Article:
Tonight BBC2 Scotland airs a referendum documentary ‘What Women Want’ that looks at the gender gap in attitudes to independence. Rachel Ormston, who appears in the programme, looks as the current state of the gap – and why it exists.
The gap between men and women in their level of support for independence is well documented. ScotCen’s Scottish Social Attitudes survey, which has asked people their views of independence since 1999, shows that women have long been six or seven percentage points less likely than men to support it. A quick review of 19 opinion polls conducted between the start of 2014 and mid-April indicates that the gender gap on September 18th may well be bigger still. Women were, on average, 13 percentage points less likely than men to indicate they will vote Yes.
And the gender gap matters. If we ignore those who do not yet know how they will vote, then Yes Scotland appear within a hair’s breadth of persuading a majority of men to support independence – across recent opinion polls an average of 48% of men indicated they would vote Yes. But just 37% of women who have made up their minds say they plan to do the same. Women account for 52% of the Scottish population aged 16 and over, so it is clear from these figures that unless the Yes campaign can persuade women to change their views in substantial numbers, a majority yes vote is likely to remain out of reach.
However, and perhaps fortunately for Yes Scotland, what polling figures also show is that women are less likely to have made up their minds about how they will vote in September. On average across the most recent opinion polls around one in five women say they remain undecided, compared with around one in eight men.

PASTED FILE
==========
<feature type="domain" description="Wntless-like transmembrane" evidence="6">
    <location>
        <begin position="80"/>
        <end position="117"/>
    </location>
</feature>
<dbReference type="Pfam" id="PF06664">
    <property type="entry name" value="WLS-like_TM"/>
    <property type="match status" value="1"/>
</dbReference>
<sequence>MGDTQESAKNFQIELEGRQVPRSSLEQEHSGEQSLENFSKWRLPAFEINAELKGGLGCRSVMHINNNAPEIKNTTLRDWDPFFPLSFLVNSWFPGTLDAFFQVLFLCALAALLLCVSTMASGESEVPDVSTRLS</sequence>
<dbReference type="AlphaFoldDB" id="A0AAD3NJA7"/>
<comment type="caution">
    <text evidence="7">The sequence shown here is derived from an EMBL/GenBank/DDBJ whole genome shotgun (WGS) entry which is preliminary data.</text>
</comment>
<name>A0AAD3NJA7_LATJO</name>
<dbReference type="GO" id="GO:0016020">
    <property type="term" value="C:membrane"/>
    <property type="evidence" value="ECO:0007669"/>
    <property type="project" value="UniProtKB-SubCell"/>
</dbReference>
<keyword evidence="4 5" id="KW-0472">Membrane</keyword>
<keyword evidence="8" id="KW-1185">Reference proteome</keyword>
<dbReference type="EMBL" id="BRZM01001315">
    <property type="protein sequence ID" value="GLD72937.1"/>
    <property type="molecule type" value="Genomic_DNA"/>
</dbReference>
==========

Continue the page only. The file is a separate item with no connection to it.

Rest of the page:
The SNP are clearly aware of both the need and the challenge of persuading Scotland’s women to back a Yes vote. Headline grabbing commitments to childcare in an independent Scotland have been widely interpreted as attempts to woo women voters. However, a quick look at men and women’s policy priorities calls into question the notion that there is necessarily any great gender divide in the kinds of issues that exercise men and women. When asked to choose what area they think should be the Scottish Government’s highest priority, growing the economy has been the top issue chosen by both men and women in recent years.
Scottish Social Attitudes data suggest that it is women’s greater uncertainty about the likely impact of independence on Scotland’s economy that largely explains their more lukewarm response to independence. For women, as for men, it is the economy that looks likely to dominate decision-making. Of course, the prospect of free childcare may well inform the views of some mothers (and fathers) about the likely impact of independence on their personal economic fortunes. But it is far from obvious that childcare will be the only or main economic issue most women consider.